The first three rules of writing fiction are: 1) Show, don’t tell. 2) Don’t indulge exposition. 3) Seriously, exposition just comes across as lazy.
With this in mind, everything’s a trade-off. There’s a really good reason to write a story or series of stories about a bunch of characters struggling against forces or a history they don’t really understand, and learning this history becomes central to their goals of victory, self-awareness, or survival. It creates a lot of suspense—are their decisions made in ignorance good ones? what is the mystery? will the writers make the reveal live up to the suspense? I also think audiences like these stories because they reflect that part of the human experience where we feel thrust upon Shakespeare’s stage, but we don’t have lines and we don’t know what came before, and so we have to learn to improvise. Writers both of pop culture products (Harry Potter) and of high art-style works (Toni Morrison in “Song of Solomon”) have used this story to great acclaim.
But there’s major pitfalls to this kind of story-telling, too. First of all, it’s nigh impossible to get around the suspension of disbelief issues that arise when some characters know the truth, or at least more of it, but they conceal the truth from Our Heroes for reasons that don’t ever make complete sense. The Harry Potter series suffered tremendously from this issue—there came a point where the adults holding the truth from Our Heroes on the basis that they were just children didn’t make any sense, because Our Heroes had proven time and time again that they had the maturity and experience to deserve the truth. “Battlestar” avoided this trap by making the one man who knows a complete control freak who orchestrated the Final Five’s ignorance to punish and control them. But the other danger is that, after each new revelation only expands and deepens the mystery, you get to this point where the mystery is so complex that you can’t reveal it all through plot machinations and have to resort to exposition.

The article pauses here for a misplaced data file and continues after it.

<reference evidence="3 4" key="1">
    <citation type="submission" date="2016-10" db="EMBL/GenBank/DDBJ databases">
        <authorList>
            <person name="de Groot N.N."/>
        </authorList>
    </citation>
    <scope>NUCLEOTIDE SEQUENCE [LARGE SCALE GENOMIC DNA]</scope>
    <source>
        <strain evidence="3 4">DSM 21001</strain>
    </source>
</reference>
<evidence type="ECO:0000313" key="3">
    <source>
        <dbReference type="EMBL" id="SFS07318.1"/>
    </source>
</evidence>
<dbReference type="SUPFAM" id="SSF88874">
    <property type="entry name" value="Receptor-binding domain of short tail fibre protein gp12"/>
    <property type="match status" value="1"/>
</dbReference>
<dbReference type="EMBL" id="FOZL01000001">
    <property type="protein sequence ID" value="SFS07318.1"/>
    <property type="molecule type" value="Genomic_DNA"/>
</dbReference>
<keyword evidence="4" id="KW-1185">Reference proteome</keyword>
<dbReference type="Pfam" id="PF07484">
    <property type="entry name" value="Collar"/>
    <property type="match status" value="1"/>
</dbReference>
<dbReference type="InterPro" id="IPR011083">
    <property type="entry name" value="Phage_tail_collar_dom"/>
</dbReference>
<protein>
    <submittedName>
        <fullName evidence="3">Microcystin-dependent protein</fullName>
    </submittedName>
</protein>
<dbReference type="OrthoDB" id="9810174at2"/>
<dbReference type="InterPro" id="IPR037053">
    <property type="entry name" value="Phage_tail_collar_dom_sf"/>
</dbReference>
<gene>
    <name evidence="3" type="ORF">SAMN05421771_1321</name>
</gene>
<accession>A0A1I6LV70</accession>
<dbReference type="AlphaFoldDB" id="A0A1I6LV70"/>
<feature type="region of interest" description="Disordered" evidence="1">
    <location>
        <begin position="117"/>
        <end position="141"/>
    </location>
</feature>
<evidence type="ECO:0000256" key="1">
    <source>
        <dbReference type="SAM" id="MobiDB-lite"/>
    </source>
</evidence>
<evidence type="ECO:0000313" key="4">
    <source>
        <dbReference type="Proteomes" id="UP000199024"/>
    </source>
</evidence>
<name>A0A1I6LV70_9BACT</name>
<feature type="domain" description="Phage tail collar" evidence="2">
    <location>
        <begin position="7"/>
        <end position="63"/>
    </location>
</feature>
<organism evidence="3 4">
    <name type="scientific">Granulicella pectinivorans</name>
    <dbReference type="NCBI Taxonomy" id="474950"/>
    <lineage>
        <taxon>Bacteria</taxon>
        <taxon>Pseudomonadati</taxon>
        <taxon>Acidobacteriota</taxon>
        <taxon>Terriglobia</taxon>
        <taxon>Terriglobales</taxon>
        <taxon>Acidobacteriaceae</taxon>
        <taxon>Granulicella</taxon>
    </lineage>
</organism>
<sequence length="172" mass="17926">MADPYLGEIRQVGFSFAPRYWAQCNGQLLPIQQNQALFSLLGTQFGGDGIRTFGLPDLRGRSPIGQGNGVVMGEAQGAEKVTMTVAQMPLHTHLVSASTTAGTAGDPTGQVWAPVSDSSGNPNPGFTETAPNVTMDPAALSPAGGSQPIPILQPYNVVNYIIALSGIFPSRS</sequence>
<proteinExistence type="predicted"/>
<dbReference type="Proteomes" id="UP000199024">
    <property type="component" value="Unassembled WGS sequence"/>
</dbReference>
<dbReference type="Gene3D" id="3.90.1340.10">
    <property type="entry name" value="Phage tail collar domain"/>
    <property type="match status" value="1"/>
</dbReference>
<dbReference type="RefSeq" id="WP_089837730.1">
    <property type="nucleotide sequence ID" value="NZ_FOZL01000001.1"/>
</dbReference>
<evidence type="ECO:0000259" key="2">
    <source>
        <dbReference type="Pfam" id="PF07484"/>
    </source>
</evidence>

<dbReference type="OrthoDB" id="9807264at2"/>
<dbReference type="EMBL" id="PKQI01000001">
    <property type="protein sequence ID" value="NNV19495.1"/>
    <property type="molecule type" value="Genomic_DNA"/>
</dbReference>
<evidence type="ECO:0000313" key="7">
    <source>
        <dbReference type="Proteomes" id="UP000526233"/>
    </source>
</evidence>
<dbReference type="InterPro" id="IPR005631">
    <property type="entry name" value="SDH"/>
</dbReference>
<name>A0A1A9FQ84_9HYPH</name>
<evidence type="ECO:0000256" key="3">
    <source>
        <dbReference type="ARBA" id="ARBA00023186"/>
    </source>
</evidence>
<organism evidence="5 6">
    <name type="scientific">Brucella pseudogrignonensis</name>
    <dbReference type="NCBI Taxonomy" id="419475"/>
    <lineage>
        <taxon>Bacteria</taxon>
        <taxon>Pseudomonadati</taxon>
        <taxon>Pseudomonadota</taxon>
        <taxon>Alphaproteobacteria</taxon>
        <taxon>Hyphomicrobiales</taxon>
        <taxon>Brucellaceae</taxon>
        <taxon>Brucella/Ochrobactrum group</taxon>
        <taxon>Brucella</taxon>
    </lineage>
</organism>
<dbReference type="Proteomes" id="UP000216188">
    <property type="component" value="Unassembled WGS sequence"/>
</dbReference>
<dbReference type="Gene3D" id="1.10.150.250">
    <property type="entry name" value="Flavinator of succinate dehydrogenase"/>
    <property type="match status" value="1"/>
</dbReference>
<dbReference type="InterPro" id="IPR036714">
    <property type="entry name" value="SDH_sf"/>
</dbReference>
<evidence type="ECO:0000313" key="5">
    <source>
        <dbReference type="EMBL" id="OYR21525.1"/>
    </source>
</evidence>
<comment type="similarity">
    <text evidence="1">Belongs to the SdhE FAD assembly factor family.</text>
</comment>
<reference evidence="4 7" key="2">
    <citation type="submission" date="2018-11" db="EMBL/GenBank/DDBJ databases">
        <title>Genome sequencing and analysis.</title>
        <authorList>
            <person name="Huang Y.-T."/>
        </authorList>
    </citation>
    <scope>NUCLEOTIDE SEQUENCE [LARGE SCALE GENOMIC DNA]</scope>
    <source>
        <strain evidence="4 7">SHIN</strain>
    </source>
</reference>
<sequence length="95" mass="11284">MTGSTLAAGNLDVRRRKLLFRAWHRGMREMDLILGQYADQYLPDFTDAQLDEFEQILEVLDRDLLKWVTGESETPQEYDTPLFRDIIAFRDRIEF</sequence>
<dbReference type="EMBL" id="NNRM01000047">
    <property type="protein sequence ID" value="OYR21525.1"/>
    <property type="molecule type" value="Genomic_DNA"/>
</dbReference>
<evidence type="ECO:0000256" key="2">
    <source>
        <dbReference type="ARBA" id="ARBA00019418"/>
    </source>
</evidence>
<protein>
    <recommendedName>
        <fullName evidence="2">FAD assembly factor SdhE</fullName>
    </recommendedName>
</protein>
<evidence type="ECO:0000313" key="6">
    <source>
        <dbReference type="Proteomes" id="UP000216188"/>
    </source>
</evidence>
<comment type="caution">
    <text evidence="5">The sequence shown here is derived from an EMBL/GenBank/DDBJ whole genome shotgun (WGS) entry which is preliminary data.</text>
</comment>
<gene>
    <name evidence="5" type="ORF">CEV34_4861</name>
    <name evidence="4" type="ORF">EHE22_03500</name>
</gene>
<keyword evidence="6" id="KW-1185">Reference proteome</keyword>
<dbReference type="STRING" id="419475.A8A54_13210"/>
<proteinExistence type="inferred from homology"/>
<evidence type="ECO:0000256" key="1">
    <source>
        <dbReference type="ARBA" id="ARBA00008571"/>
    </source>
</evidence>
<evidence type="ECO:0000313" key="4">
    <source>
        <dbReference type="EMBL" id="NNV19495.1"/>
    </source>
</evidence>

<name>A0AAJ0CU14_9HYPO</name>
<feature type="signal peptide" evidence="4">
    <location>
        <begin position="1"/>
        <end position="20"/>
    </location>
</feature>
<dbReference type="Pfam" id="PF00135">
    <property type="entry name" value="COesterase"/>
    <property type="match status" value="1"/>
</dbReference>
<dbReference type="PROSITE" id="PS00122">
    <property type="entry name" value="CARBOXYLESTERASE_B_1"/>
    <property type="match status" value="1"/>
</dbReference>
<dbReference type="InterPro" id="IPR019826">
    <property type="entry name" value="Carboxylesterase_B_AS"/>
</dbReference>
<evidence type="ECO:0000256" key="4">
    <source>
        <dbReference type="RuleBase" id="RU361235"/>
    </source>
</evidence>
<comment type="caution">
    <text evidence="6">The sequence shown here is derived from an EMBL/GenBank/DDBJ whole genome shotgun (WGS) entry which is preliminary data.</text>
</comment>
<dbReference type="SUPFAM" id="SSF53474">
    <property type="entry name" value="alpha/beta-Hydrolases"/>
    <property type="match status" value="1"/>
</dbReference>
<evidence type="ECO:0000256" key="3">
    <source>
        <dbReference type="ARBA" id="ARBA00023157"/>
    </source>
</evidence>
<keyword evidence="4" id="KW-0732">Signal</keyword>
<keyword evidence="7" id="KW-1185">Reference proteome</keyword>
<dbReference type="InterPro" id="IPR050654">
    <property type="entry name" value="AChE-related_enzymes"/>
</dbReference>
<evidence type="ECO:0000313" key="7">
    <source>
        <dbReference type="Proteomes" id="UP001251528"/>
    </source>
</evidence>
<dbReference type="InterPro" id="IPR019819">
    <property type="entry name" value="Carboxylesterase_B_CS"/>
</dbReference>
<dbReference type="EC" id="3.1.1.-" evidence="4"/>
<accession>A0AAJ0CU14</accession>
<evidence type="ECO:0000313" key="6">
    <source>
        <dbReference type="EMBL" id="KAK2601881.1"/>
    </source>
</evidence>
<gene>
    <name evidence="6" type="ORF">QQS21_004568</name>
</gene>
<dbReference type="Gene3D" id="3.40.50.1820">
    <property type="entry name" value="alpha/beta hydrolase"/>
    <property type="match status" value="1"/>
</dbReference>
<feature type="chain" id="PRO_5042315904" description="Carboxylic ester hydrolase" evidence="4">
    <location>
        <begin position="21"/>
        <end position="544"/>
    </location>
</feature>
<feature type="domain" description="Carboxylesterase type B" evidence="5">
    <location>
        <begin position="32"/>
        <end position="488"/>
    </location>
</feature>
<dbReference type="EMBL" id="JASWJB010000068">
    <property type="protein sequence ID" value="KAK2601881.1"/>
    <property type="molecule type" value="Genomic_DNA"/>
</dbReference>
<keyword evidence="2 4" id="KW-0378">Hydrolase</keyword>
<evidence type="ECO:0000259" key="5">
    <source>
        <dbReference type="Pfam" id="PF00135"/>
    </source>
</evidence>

Friends, we reached that moment last night. There’s no doubt it was fascinating exposition, which only adds to my ambivalence about it. I was glad to have all the mysteries revealed early on, which means they’re intending to dedicate the rest of the series towards using these revelations to push the plot forward. The big reveal was not the climax, and for that I’m intensely grateful. That’s always lazy writing. Now they’ve opened the plot up for all sorts of possibilities relating directly back to the struggle that’s always been the most interesting and the most stark one of the show, which is, “Can these people survive and how?” So a lot was gained by going the mega-exposition route. But while exposition can be entertaining while it lasts, afterwards you feel a little empty, since the plot didn’t really seem to move forward at all. I guess that’s why we got the nail-biter of last week’s episode, to make it up to us that it was going to be all exposition this week.
However, we learned a lot, which means that it’s time to speculate again, Pandagonians. Here’s some of my speculations. Leave yours in comments.
*The 13th Cylon wasn’t Kara, but it will turn out that Daniel was Kara’s father. Which explains why she feels torn about herself, and why her mother hates her. It also explains why her mother thought she was special, and busted her ass for her imperfections that Cylons wouldn’t have. It’s because Kara is half-Cylon. Also, remember that Kara is compelled to paint.
*This means that half-Cylons may resurrect in ways that are completely different from full Cylons.
*Since the Cylons won the Earth Cylon-human war (presumably that was humans that nuked them out of revenge), that means that there was a group of Earth humans that escaped and were able to build a civilization that was complex enough to go back and destroy the Cylon-dominated Earth. That’s a lot of grudge-holding, but it also means that there’s a habitable planet out there, and the Earth humans found it, and therefore it’s close enough that it’s conceivable that the 12 Colonies will find it. So maybe they will find Earth, but just in a different spot.
*Anders isn’t dead. He downloaded to the base ship that the non-rebel Cylons are on. The Final Five only have one person per model type, and therefore they only need one tub of amniotic fluid. So they don’t need to be stored in the resurrection hub that was destroyed.